The last banquet ever held at historic Delmonico’s was tendered by New York newspapermen to Dr. Eliphalet Cohen on his seventieth birthday anniversary. He was the dean of the star reporters of three decades and active to within a few weeks of his death, writing into succinct, graceful English the cruder efforts of new reporters. The urbane Jack Slaight of the World before whom walls of secrecy always crumbled. Martin Green, George Buchanan Fyfe, Lindsay Denison, Edwin C. Hill, “Willie” Willis, the O’Brien brothers, Joe and Frank, “Deacon” Terry, all that shining company I knew and a host more — expert delvers for fact and information, discerning, deductive of mind, swift word painters in sharp and vivid colors. And Gus Roeder of the World! Told to find out the destination of a Navy cruiser just departing and refused the information, no sooner was the anchor chain hauled in than Gus went up with the anchor and found out where the cruiser was going by going with it! In irons.

I have mentioned only some of the “big shots” and only of the New York field. Every other large city, of course, had its brilliant coterie.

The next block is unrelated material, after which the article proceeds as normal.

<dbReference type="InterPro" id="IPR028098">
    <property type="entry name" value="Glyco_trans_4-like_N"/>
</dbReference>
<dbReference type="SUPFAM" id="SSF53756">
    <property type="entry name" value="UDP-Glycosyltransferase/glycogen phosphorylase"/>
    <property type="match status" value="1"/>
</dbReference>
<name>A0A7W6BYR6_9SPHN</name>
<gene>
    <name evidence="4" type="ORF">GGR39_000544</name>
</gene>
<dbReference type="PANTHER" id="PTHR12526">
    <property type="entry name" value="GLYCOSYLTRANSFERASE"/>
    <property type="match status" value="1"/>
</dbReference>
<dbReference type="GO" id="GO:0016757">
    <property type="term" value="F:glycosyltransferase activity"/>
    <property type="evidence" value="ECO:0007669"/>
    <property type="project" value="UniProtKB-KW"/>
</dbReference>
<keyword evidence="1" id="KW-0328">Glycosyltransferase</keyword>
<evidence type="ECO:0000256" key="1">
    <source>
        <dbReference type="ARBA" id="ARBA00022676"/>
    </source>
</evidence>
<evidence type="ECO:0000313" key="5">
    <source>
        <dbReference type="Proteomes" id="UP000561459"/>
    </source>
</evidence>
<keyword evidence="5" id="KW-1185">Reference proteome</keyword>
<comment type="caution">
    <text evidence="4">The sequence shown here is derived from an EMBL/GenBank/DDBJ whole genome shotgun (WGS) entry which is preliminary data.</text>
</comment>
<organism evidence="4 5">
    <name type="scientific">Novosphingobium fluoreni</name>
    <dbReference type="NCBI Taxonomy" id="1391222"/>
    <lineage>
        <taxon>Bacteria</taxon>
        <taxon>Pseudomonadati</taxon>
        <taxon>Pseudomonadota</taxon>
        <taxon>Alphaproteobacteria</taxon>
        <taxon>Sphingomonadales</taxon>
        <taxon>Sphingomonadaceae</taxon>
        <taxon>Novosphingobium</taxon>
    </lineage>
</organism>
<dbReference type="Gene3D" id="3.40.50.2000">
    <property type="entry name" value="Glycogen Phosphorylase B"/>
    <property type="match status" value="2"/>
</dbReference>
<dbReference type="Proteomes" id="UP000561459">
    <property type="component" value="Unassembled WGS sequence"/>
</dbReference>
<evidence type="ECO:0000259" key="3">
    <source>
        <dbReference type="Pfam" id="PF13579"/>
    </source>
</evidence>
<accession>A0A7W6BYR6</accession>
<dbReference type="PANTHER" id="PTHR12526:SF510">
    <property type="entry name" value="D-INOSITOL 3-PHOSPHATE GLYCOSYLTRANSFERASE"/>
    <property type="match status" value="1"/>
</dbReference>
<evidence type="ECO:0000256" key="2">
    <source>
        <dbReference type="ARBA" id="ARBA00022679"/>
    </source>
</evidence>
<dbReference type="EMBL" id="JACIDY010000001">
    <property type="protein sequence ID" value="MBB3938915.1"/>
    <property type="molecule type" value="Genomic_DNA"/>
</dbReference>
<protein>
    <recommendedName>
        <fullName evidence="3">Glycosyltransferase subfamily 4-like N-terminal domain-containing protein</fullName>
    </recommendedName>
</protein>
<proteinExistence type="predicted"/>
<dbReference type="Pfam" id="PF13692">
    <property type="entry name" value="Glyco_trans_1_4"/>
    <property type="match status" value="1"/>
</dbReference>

But he’s gone, has the star reporter. It certainly looks it. If he hasn’t, where was he hiding during the World War?

Not one of them showed in it or came out of it. I could mention Roy Howard — but he was no longer a reporter; he was head of a great newspaper chain when he pulled off the armistice scoop. And Frazier Hunt and George Pattulo — but they were writers.

If he still exists where the devil has he been during all the great air adventures of the decade? He has figured in only two. Payne of the Mirror who lost his life in a transAtlantic try, von Wiegand, the only reporter on the world ‘round trip of the Graf-Zeppelin. Both bred in the star reporter era, however. The “last leaf” would seem to be Russell Owen, once “baby member” of the Sun staff, who accompanied the Byrd arctic expeditions and wrote beautifully about them.

My flesh creeps at the thought that the once sturdy, heroic field of journalism is doomed to dwindle to a mere bed of blushing violets!